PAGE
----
5 Tips to Keep Pets Safe During the Cold Weather

dog-in-snow

5 Tips to Keep Pets Safe During the Cold Weather

As temperatures drop, we all try to keep warm. Well, guess what? Our pets do too! Even though many pets are covered in fur, they are not immune to the cold; in fact, pets shiver to show they are cold, just like people.

1.) Dress for the occasion: Some breeds, like Alaskan Malamutes, or Siberian Huskies have thick winter coats that help provide insulation from the cold. However, for some animals, clothing can help them stay warm in the winter, especially those that are small with little body mass, or those with short or thin fur. Sweaters and jackets made specifically for pets can be helpful, and some pets will also tolerate booties made specifically for their paws.

2.) Take it inside: Provide pets shelter from wet, drafty and cold weather. The shelter doesn’t have to be fancy, just provide a barricade from the worst of winter while the pet is outside. When he gets cold or wet, his body temperature drops, internal organs can shut down and your dog can be at risk of dying even though temperatures are above freezing. Access to an insulated doghouse, garage or shed when temperatures drop below 45 degrees Fahrenheit helps keep your dog warm. Dogs accustomed to indoor living or temperate climates should not be left outside in freezing temperatures.
For those neighborhood cats who might be lost or stuck outside, building an outdoor, insulated cat box is a nice way to keep them safe, warm and secure. Simple instructions on how to make outdoor cat boxes, like those found at the American Humane Society website, allow you to protect neighborhood furry friends at a low cost.

3.) Let it grow: A pet’s fur may need to be kept longer and thicker during the winter months. Don’t let pets outside after bathing them until the animal is completely dry. Pet owners should pay attention to a pet’s feet to look out for cracks and cuts on the paw pads. Products like Pad-Tough or Musher’s Secret may help protect sensitive feet from ice and rough pavement. Also, if you use salt on your driveways and sidewalks, try the brand Safe Paw Ice Melt.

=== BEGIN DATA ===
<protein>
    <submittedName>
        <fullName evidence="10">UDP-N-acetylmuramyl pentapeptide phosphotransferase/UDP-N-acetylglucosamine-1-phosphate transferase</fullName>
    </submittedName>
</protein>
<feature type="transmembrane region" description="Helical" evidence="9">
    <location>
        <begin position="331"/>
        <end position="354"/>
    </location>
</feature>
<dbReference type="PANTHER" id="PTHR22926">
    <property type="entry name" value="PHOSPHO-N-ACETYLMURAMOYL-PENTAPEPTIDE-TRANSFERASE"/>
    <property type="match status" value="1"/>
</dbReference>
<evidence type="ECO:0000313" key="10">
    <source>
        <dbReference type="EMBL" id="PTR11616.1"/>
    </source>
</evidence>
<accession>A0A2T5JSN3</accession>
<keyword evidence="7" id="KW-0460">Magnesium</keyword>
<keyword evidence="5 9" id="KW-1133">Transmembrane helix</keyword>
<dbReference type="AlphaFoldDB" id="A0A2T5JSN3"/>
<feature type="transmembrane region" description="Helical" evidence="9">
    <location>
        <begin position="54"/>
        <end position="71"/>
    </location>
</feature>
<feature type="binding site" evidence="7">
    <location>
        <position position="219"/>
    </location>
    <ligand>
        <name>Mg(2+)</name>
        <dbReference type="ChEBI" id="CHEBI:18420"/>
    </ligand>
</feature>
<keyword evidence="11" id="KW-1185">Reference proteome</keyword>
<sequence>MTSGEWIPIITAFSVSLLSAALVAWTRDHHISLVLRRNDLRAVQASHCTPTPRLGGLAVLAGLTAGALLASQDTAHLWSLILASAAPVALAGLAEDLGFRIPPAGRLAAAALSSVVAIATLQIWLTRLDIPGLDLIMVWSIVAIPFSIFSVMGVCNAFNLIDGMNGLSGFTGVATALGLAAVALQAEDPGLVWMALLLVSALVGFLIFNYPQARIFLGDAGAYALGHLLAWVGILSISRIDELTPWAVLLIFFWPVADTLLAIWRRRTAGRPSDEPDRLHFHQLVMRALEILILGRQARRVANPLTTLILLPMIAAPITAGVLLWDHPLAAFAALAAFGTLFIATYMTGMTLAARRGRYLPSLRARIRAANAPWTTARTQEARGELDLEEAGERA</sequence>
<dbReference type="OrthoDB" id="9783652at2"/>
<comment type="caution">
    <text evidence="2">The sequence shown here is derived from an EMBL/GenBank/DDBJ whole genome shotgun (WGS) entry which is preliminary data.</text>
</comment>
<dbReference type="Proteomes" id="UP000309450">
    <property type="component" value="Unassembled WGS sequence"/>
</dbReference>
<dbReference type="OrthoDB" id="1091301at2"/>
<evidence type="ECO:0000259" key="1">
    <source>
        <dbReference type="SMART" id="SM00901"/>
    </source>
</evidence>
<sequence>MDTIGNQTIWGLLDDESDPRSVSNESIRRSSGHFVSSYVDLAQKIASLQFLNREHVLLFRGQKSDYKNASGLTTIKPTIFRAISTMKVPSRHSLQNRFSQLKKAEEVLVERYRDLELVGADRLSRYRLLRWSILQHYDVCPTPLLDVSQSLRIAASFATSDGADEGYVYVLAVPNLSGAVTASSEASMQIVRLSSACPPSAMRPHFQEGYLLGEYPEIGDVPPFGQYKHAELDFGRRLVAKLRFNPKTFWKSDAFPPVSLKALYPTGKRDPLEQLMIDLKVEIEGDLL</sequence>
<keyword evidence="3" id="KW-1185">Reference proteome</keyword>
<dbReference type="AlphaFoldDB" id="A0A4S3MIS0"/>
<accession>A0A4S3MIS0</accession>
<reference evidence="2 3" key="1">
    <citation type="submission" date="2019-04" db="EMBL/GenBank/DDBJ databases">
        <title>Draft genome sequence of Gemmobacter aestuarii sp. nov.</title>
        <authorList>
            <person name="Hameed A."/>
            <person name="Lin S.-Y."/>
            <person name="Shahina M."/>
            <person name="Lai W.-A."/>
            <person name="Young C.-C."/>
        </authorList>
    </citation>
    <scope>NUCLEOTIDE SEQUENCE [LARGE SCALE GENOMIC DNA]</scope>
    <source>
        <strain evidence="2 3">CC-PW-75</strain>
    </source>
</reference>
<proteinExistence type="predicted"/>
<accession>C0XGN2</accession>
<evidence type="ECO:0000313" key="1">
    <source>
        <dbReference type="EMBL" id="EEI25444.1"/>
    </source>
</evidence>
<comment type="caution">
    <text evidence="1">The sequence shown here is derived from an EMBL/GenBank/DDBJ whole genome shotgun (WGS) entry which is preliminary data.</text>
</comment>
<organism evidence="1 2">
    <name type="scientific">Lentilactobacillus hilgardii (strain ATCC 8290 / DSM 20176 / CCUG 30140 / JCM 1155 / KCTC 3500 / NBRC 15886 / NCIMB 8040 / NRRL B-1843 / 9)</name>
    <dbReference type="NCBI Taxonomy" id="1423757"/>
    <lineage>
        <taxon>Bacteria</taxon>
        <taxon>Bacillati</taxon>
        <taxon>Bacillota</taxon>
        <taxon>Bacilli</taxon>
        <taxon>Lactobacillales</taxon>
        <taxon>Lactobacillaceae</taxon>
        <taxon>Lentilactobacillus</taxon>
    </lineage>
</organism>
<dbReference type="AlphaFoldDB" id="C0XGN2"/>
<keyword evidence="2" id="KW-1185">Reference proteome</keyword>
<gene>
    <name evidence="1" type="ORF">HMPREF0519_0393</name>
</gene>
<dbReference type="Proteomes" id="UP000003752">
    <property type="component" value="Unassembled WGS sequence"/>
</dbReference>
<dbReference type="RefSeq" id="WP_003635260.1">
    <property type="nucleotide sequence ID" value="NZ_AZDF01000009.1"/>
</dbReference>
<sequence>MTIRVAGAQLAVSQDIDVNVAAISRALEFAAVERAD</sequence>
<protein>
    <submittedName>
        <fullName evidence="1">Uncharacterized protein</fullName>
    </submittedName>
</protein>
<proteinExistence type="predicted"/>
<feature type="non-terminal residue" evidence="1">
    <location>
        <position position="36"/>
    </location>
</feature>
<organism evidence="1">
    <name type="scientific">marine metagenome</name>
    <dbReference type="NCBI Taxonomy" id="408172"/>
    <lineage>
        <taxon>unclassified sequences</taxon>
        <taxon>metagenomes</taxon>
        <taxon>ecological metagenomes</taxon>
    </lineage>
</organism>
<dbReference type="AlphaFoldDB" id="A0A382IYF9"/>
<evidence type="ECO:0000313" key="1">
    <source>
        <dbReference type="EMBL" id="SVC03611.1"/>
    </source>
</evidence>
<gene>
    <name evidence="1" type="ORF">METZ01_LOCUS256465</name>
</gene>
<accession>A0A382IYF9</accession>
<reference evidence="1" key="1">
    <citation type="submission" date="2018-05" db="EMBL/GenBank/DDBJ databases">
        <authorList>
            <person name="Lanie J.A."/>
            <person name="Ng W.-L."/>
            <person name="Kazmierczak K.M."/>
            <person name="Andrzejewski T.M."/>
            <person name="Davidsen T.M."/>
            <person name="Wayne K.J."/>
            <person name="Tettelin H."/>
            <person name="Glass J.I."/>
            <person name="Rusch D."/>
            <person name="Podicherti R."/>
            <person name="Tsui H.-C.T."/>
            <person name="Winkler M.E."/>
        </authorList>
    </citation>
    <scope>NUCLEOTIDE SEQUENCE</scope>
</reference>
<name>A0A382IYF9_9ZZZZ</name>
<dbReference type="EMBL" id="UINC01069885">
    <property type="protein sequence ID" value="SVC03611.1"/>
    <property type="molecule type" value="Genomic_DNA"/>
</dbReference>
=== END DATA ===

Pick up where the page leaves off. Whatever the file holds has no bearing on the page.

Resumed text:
4.) Look out for winter illnesses and injuries: Frostbite, respiratory infections and consumption of toxic substances (such as de-icer, antifreeze, and melting salt) are all dangers pets are susceptible to in the winter. Running out of car fluids like antifreeze or windshield washer fluid is common during the winter months. These chemicals, especially antifreeze, are potentially deadly to animals, according to the American Humane Society. And, to make matters worse, dogs often like the taste of antifreeze! Be sure to keep pets out of the garage or away from these chemicals at all times to keep them safe. If you notice your dog isn’t behaving normally or appears to be in pain, you should seek veterinary care immediately.

5.) Keep them active: Dogs and some cats can get “cabin fever” too! Pets who are used to running around outside when it is warm outside might need to get more of their activity inside. Hide toys or treats for your pet to find around your house, play a modified game of catch, or have them walk or run up and down stairs. Treat dispensing toys like Kongs are great tools for burning off some restless energy. Be sure to spend some time exercising their brains too; brush up on basic training, teach some new tricks, or sign up for a class at places like Doggie Depot or Narnia. Indoor swimming for your dog can be found at See Spot Swim or Fountain of Woof in Glen Ellyn.
When exercising outside, make sure to pay attention to any signals that he may be getting too cold:
• your dog may look uncomfortable or seem anxious. Instead of running around outside joyfully, your dog may stand around, try to turn back for home, or seek a spot that provides shelter such as under a car.
• your dog may display a hunched posture with tail tucked, or lift his or her paws uncomfortably off the ground.
• listen for verbal clues such as whining or barking.
• symptoms of life-threatening hypothermia include weakness, lethargy, muscle stiffness and slowed breathing.
Unfortunately, Punxsutawney Phil ascertained that we have 6 more weeks of winter. I’m choosing to believe the rising superstar Staten Island Chuck; he predicted was that spring is right around the corner!
Happy Valentine’s Day and stay toasty!
Dr. Lisa McIntyre
The Welcome Waggin’ Mobile Veterinary Service